Nissan applied for renewal of a Community trade mark in respect of some of the goods and classes for which it was registered. OHIM granted the renewal and informed Nissan that the registration under classes not covered by the application for renewal had been removed from the register. Nissan subsequently attempted to renew the mark in respect of the classes which had been removed from the register and OHIM refused to do so. Nissan appealed this decision.

The General Court held that a partial renewal of a mark in some classes does not, by inference, constitute a partial surrender of the mark in respect of the goods and services not covered by the renewal. However, proprietors are not entitled to make successive partial renewals of the same mark. Further, a renewal during the six month grace period following the expiry of a mark is only permissible if no renewal request was submitted during the six month period preceding the expiry.

For the full text of the decision, please click here.  

Pinterest Inc v Premium Interest Ltd and another [2015] EWHC 738 (Ch), 24 March 2015

In a dispute between social media site Pinterest and defendants who claimed to have a prior right to the PINTEREST name, the High Court refused to grant a stay of English passing off proceedings in circumstances where there were concurrent Community trade mark opposition proceedings. The Court considered its powers to stay proceedings as set out by the Court of Appeal in a patent infringement case, IPCom GMbH & Co KG v HTC Europe Co Ltd [2013], concluding that a number of factors here favoured continuing with the passing off proceedings, namely: commercial certainty, the possibility of settlement and, in particular, the likely timetable for the conclusion of the English proceedings.

For the full text of the decision, please click here


Copydan Båndkopi v Nokia Danmark A/S, Case C 463/12, 5 March 2015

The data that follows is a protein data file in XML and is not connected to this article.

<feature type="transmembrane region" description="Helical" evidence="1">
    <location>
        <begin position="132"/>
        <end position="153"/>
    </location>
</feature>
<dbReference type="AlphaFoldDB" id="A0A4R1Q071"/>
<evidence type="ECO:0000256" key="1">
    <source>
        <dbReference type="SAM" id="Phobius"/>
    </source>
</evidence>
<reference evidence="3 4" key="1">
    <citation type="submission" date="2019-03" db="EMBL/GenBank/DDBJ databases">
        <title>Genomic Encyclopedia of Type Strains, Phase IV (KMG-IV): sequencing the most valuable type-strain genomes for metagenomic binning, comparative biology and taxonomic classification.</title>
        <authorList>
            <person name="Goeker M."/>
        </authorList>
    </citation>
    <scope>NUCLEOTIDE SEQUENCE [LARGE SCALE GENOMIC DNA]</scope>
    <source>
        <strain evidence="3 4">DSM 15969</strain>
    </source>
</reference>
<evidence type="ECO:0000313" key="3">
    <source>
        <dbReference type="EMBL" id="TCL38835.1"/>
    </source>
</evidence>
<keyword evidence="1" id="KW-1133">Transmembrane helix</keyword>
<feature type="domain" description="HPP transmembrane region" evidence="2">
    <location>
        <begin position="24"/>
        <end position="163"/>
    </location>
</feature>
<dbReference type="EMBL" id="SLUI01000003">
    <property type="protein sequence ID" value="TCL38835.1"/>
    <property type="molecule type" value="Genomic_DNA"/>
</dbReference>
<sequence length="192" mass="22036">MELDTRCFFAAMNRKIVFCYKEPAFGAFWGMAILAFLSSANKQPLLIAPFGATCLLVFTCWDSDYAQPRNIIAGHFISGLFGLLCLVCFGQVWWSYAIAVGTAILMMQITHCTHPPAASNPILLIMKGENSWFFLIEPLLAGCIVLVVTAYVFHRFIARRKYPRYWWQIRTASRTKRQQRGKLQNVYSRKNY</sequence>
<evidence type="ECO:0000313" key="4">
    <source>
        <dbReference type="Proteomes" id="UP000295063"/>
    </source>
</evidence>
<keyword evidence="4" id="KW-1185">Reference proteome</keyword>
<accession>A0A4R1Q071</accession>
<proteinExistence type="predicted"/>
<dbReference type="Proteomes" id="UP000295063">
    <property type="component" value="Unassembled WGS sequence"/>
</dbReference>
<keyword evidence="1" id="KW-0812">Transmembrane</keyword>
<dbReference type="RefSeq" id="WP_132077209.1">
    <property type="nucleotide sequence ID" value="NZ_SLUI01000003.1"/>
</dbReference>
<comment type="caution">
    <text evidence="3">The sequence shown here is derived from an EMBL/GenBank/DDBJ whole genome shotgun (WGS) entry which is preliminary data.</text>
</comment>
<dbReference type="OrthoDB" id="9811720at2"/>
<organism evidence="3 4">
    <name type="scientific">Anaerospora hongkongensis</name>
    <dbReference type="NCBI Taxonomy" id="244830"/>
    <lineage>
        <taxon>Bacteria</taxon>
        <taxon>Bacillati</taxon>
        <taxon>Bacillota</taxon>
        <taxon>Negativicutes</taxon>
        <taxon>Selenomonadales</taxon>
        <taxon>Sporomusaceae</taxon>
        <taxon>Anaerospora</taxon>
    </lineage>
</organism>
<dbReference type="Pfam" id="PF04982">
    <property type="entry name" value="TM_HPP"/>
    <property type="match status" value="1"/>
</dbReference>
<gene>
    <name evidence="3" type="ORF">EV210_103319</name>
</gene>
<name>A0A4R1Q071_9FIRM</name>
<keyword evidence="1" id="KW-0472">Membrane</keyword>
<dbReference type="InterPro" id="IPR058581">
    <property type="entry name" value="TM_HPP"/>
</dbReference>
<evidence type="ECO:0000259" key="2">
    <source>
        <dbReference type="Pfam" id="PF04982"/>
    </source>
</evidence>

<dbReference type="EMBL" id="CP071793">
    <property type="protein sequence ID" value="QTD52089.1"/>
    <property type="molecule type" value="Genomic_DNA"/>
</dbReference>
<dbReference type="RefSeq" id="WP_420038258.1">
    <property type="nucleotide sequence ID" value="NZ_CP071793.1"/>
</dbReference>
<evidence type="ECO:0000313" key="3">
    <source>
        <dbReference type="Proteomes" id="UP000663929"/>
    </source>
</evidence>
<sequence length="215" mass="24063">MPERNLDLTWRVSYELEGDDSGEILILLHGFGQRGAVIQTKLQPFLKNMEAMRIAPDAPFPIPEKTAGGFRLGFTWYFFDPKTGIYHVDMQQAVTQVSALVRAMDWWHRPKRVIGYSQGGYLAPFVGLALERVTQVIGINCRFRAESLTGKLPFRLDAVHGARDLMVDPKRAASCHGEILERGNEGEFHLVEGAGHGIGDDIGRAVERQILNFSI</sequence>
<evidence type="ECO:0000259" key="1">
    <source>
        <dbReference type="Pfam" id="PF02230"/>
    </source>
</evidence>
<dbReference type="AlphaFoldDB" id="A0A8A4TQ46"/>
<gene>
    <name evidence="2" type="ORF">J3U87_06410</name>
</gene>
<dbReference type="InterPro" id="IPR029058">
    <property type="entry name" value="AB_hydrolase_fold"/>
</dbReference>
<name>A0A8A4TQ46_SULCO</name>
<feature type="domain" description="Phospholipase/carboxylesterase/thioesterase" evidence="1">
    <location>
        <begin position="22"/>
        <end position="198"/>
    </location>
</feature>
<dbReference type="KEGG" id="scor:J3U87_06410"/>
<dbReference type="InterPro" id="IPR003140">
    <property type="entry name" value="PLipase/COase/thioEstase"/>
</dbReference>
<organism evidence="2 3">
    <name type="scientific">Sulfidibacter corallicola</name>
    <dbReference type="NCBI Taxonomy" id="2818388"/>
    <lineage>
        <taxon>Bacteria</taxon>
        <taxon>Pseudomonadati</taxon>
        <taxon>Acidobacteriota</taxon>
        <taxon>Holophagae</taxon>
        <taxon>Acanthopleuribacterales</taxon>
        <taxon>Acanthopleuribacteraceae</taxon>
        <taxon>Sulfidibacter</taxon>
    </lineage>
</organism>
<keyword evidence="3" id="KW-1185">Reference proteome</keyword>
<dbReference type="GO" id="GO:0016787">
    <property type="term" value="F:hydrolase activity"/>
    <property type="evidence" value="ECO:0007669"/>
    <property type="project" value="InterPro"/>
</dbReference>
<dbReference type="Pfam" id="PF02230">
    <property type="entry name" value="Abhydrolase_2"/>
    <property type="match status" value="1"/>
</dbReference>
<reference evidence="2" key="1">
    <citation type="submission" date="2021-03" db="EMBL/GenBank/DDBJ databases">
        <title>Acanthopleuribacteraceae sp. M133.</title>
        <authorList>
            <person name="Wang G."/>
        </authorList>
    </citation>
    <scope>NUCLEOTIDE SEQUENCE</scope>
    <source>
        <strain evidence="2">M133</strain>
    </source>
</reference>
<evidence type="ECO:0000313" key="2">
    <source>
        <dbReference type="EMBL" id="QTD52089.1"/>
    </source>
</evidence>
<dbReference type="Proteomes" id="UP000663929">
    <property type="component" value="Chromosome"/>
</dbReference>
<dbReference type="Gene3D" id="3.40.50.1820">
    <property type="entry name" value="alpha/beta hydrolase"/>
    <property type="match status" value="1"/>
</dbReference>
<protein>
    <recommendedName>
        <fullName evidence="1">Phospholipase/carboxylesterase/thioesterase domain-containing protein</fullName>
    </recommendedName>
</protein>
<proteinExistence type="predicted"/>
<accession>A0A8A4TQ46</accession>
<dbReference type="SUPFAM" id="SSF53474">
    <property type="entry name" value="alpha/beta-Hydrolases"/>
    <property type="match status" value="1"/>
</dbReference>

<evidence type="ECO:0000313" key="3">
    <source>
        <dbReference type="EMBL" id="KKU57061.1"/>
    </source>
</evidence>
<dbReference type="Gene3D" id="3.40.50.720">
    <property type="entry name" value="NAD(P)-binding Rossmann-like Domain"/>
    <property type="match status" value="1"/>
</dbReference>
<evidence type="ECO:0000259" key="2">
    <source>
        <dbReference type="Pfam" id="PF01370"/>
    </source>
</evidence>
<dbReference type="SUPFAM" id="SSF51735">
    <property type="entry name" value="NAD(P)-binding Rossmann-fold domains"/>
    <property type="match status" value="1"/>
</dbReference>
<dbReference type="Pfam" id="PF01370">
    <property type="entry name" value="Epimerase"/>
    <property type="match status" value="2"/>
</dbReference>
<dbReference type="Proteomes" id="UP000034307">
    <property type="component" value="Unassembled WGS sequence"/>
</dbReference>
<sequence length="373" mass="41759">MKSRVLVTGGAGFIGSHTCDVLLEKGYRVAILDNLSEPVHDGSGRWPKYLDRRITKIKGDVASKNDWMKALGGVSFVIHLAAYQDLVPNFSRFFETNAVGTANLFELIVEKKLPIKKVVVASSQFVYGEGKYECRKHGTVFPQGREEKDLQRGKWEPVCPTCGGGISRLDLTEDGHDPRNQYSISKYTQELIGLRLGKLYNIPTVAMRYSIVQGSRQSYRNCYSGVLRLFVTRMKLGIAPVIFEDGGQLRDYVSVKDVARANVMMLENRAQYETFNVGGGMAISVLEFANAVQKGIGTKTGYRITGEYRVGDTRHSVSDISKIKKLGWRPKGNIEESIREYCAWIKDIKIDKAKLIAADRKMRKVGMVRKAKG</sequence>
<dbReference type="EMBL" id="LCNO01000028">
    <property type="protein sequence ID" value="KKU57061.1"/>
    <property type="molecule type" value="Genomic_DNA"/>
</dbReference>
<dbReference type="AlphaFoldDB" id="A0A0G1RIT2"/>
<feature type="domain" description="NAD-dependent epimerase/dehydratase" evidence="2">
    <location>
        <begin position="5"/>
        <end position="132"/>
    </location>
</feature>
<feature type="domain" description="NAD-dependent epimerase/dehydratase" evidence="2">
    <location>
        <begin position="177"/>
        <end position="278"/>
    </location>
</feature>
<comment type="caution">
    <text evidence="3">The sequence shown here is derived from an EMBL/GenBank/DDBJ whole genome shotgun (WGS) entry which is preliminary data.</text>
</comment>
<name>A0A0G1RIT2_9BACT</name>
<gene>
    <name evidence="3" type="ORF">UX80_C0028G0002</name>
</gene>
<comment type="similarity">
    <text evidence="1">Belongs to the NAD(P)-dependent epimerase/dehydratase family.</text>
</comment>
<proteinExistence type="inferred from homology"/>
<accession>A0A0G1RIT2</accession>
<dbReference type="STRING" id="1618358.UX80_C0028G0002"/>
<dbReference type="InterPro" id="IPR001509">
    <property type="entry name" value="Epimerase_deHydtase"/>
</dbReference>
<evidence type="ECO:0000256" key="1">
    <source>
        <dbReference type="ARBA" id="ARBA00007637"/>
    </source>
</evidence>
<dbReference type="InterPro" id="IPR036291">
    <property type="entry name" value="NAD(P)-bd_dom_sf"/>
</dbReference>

The CJEU ruled on a number of issues concerning the exemption for private copying set out in Directive 2001/29/EC, in particular the topic of fair compensation for the copyright holder, as prescribed by Article 5 of the Directive. The Danish court referred a number of questions to the CJEU, all but one of which were answered. In particular, the CJEU provided guidance on how the concept of fair compensation should apply to multifunctional media (i.e. those that can be used for both private copying and other purposes), and the legality of distinguishing between detachable media and integrated components for the purposes of fair compensation. The CJEU also confirmed that compensation is not payable where the prejudice caused to rightholders is minimal, although it did not provide guidance on what this minimum threshold of harm would be, instead leaving this to be determined by the Member States.

While the private copying exception came into force in the UK last year through the Copyright and Rights in Performances (Personal Copies for Private Use) Regulations 2014, the UK has not implemented an accompanying private copying levy. Therefore, this decision is currently of limited application in the UK.

For the full text of the decision, please click here

C More Entertainment AB v Linus Sandberg, Case C-279/13, 26 March 2015

Following a referral from the Swedish Supreme Court in relation to whether Article 3(2) of the InfoSoc Directive covered the live streaming of sporting fixtures on the internet, the CJEU held that Member States can extend broadcasters’ right of communication to the public under Article 3(2)(d). This Article currently does not extend beyond protecting interactive on-demand transmissions. Read in conjunction with the Rental Directive, the CJEU considered that this was possible, provided that any extension does not undermine the protection of copyright in that Member State. 

For the full text of the decision, please click here